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Sweet potatoes and leeks star in this rich and comforting stew-like dish. A slow (but not all day) braise, makes for a full flavored, lick-the-plate kind of meal.
Stop the bus. Hold the phone. Stop everything you are doing and make this, tonight.
I have been making versions of this dinner since the first time I saw the recipe on a site my friend Brianna writes. It’s kind of ridiculous how much I love this. It’s ridiculously simple – but everything really works together.
You know when you sit down for dinner, serve it up and begin eating and hear “ohhhh, this is good” and “mmmmmm”? Yeah. Get ready. Everyone LOVES this.
And… it’s actually not horrible for you. BONUS!
So, what’s in it?
It’s simple enough. Chicken thighs seasoned up with oregano, salt and pepper. A quick sear to get it all brown and delicious. Some sauteed leeks and garlic…. a little wine (some for the pot, some for you). Sweet potatoes, more oregano, some spices and a bay leaf. A bit of chicken stock.
Then, you walk away and let the magic happen
That’s right! Most of the deliciousness will happen when you braise it slowly. Braising just means to fry something lightly and then stew it slowly over low heat, with a lid on the pot.
A note about leeks
Leeks are grown in a sandy-soil – so very often when you get them from the store, they still have quite a bit of gritty sand in them. Just cut off the roots, and the very end of the dark green leaf, and discard.
Slice the leeks finely, and then add to a colander. Rinse, under running water. Then rinse again. Strain, and they’re ready to use.
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Hot tip of the day!
Mise en place .What is this? Well, it is a French culinary phrase which means “putting in place” or “everything in its place.”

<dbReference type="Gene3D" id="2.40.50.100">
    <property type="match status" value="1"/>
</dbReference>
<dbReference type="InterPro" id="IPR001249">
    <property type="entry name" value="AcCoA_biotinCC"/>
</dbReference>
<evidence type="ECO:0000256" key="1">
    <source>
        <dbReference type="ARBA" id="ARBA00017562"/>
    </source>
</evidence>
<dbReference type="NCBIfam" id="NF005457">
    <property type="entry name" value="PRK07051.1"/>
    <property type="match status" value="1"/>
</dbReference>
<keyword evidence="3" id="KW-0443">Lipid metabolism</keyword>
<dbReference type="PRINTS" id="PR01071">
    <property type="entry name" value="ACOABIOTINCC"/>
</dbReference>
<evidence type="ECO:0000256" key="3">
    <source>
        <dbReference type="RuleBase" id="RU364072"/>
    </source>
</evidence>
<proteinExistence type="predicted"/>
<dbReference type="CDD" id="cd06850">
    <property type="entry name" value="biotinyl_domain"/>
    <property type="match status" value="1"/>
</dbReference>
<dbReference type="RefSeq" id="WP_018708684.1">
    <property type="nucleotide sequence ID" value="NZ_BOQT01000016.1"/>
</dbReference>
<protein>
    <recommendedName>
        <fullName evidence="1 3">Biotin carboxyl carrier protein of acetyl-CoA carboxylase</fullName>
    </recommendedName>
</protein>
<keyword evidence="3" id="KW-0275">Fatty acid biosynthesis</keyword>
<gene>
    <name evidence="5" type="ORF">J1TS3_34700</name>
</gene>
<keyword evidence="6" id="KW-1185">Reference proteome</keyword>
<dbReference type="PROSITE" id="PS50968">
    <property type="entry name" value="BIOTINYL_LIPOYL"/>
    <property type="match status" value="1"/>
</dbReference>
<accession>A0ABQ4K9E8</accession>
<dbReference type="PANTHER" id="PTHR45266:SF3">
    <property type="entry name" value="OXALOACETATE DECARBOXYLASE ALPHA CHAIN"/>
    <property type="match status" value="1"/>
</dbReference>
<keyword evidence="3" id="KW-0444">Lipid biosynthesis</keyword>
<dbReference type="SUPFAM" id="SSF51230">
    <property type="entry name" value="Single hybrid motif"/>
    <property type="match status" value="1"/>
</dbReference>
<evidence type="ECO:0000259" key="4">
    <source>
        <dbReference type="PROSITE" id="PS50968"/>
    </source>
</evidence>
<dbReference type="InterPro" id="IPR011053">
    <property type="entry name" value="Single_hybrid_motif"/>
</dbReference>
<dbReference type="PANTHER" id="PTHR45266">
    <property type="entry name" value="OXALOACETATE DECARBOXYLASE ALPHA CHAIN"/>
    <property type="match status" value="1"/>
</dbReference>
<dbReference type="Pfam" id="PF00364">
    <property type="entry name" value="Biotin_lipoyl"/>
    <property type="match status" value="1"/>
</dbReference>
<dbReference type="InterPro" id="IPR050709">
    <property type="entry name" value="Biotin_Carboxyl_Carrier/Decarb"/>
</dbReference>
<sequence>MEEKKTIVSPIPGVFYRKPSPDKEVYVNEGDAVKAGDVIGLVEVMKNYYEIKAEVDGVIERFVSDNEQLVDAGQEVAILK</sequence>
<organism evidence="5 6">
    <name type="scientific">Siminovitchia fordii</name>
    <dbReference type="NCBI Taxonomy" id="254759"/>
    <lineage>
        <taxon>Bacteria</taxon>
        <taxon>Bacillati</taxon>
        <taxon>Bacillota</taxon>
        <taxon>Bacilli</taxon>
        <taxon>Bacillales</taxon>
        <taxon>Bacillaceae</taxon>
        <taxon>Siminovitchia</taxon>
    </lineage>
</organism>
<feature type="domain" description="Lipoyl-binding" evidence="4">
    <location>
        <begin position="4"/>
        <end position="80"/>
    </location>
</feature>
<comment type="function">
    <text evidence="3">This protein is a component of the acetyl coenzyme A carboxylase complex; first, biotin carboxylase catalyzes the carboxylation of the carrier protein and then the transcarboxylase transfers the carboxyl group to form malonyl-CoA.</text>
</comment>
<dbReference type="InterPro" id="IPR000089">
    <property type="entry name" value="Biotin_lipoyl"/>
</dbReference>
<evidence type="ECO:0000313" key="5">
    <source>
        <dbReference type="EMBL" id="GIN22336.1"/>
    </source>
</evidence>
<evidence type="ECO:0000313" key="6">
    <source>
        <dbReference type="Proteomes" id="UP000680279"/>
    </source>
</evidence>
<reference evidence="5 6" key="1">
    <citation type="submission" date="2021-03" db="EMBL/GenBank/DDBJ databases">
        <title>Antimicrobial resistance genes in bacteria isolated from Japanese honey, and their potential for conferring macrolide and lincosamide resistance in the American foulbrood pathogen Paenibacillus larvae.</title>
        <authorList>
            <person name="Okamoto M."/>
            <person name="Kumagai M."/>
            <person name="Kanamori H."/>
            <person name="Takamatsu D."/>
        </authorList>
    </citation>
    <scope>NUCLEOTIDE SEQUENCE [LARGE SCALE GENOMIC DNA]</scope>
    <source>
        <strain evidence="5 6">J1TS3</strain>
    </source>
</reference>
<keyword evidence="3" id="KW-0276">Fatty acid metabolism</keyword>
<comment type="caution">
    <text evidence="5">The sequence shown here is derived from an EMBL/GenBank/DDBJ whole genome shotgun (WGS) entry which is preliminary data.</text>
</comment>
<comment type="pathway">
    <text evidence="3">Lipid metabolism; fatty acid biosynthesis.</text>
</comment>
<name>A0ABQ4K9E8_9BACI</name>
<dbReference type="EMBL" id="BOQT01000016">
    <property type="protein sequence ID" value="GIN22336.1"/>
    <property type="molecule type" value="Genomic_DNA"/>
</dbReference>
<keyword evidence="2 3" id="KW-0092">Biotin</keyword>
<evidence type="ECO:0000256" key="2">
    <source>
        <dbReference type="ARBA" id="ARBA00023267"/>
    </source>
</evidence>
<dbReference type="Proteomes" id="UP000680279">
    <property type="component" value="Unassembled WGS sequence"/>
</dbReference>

For me, it’s “get everything out, chopped and measured before beginning to cook”
Listen, I know it’s kind of a pain and it goes against most people’s fly-by-the-seat-of-your-pants cooking style (including my own), but it really makes a difference when you are cooking and need the next ingredient to add immediately – but you then have to stop and wash/chop/measure etc.
Back to the good stuff! Let’s eat?
Indeed! I serve this with brown rice, typically. In the case of when I took these pics, I used a brown rice/quinoa blend that works really well in this dinner.
Hey, you want more Sunday Dinners? Of course you do!
Braised Chicken Thighs with Sweet Potatoes and Leeks
- 4 Tbs olive oil
- 1 1/2 lb boneless skinless chicken thighs
- Salt and pepper
- ½ cup fresh oregano minced and divided
- 2 leeks trimmed and sliced thinly - see notes
- 4 cloves garlic minced
- 3/4 cup dry white wine
- 2 medium sweet potatoes peeled and cubed
- 2 cups chicken stock
- 1 bay leaf
- 1/2 tsp cayenne pepper
- 2 tsp onion powder
- 1 tsp garlic powder
- 1 tsp coriander
- 2 Tbs all purpose flour
- Trim the chicken thighs of visible fat. Season on both sides with salt, pepper, and 2 Tbs of the minced oregano.
- Heat 2 Tbs of olive oil over medium high heat in a large dutch oven.
- Sear the chicken on both sides until the chicken browns. Do this in batches if your pot isn’t big enough to hold all of them without crowding. Add any juices from the chicken back into the pot when you add the stock in Step 7.
- Remove chicken from pot, turn the heat down to medium and heat the remaining olive oil
- Add the leek and garlic and sauté until the leek softens and is lightly browned.
- Add the wine, and stir -scraping up the browned bits from the chicken.
- Add the stock, sweet potatoes, bay leaf, and spices and stir to combine.
- Add the chicken back to the pot and nestle them just below the liquid surface.
- Bring to a simmer, cover, and cook until the chicken is done and the sweet potatoes are tender (but not mushy), about 30 mins.
- Smash a few of the sweet potatoes against the side of the pot and blend into the stew.
- Remove about ½ cup of the liquid and blend it with the flour – adding back in to thicken the liquid.
Tips & Notes:
Slice the leeks finely, and then add to a colander. Rinse, under running water. Then rinse again. Strain, and they're ready to use.
Recipes written and produced on Kylee Cooks are for informational purposes only. Kylee is not a certified nutritionist. Nutritional data provided on Kylee Cooks has not been evaluated or approved by a nutritionist or the Food and Drug Administration.